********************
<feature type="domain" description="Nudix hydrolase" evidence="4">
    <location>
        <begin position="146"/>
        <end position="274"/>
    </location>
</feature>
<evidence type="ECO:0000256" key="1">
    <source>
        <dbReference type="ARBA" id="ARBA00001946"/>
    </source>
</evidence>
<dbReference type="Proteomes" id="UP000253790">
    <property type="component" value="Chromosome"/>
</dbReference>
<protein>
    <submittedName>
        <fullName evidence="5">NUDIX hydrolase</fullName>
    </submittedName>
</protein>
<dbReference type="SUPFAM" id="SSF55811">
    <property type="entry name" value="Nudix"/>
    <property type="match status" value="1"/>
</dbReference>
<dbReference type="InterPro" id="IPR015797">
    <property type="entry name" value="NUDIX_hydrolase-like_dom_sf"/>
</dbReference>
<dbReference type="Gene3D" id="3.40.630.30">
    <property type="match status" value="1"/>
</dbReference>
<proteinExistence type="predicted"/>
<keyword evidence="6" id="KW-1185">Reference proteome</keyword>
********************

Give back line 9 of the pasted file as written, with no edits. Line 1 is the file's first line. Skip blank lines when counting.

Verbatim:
        <dbReference type="ARBA" id="ARBA00001946"/>